Wednesday, April 06, 2022

NPM 2022 - Day 6

Today's poem is written to a drawing one of my father's student made of him in 1970. I never thought my father was sentimental, but the fact that we found this drawing among his papers after he died said a lot about how he valued this particular gift. I know I still have cards, drawings, and notes my students have sent me over the years, so I found this piece to be particularly touching. I looked up this student (his name is on the back of the drawing) and found he earned a BS and PhD in chemistry. I'd like to think my dad had something to do with igniting his passion for science.

This poem is written as a senryu. Senryu is a three line poem written in the 5-7-5 form like haiku. While haiku focus on nature, senryu focus on human foibles. You can read more about senryu at How to Write Senryu Poems: Understanding the Senryu Form.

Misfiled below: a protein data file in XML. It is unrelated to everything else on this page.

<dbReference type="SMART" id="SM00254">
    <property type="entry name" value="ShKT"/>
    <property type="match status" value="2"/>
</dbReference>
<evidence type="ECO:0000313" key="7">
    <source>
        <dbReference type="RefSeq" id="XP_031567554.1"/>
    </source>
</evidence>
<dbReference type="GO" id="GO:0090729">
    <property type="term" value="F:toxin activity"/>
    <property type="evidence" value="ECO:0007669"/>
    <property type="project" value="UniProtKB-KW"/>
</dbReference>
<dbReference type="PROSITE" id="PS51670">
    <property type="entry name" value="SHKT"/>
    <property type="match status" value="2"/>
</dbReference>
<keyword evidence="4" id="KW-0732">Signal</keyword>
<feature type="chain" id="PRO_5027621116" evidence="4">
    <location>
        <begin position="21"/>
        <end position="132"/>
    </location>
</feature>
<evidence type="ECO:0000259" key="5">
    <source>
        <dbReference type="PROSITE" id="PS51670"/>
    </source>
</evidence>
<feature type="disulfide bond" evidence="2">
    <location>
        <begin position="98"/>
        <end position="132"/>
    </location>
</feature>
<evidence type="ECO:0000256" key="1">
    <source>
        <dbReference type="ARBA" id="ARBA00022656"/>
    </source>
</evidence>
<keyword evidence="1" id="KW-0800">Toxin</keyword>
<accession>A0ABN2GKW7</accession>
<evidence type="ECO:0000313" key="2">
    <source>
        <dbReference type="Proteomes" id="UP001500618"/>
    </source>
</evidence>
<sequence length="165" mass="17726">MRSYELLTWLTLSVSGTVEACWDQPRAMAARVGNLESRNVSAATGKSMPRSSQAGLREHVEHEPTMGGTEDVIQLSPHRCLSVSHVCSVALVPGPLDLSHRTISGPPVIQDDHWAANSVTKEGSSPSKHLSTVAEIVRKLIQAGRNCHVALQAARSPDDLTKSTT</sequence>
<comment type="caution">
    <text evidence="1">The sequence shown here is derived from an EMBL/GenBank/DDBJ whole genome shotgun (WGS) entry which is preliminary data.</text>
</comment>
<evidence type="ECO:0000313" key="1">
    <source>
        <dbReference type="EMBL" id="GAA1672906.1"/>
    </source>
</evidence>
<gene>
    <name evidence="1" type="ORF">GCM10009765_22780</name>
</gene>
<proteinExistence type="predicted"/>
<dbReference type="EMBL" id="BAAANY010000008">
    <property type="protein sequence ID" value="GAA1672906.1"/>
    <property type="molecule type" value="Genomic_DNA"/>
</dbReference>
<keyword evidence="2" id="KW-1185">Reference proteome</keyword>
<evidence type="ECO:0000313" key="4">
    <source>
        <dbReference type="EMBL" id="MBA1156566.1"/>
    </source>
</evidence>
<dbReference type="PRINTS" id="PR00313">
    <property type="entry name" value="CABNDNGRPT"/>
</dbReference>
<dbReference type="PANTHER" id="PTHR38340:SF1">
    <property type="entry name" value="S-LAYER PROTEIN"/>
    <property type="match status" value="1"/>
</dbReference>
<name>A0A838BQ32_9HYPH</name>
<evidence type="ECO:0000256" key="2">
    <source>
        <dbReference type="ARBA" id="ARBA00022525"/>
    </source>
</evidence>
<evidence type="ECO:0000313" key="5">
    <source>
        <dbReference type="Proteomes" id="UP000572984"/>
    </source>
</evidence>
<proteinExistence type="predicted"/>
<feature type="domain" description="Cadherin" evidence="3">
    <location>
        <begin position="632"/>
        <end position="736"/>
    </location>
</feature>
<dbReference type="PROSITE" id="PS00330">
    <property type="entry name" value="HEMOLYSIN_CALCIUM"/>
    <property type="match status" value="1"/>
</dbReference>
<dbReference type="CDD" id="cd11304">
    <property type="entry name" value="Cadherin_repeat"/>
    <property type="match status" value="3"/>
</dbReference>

I hope you'll come back tomorrow and see what new inspiration I've found for a poem. Until then, you may want to read previous poems in this series. I'm also sharing these poems on my Instagram in case you want to see them all in one place. 

April 1 - Senryu to a photo of my grandmother as a child
April 2 - Haiku to my mother's recipe
April 3 - Dodoitsu to a war memento
April 4 - Choka to my mother's engagement announcement
April 5 - Gogyohka to the receipt for my mother's engagement ring


  1. I love that you don't remember your dad not smiling. And like you, I think it says a lot about your dad that he kept a drawing from a student for such a long time!

    1. My dad was a typical stoic German, but he had a dry sense of humor and laughed a lot. Obviously, he didn't share this side of himself with his middle school students.

  2. What did your dad teach? My 85yo dad is a retired HS chemistry teacher and still hears from former students. It is amazing how far a teacher's influence can reach.

    1. My dad was a chemical engineer turned middle school science teacher. He mostly taught physical and Earth science.
      Every so often I hear from someone who remembers him fondly.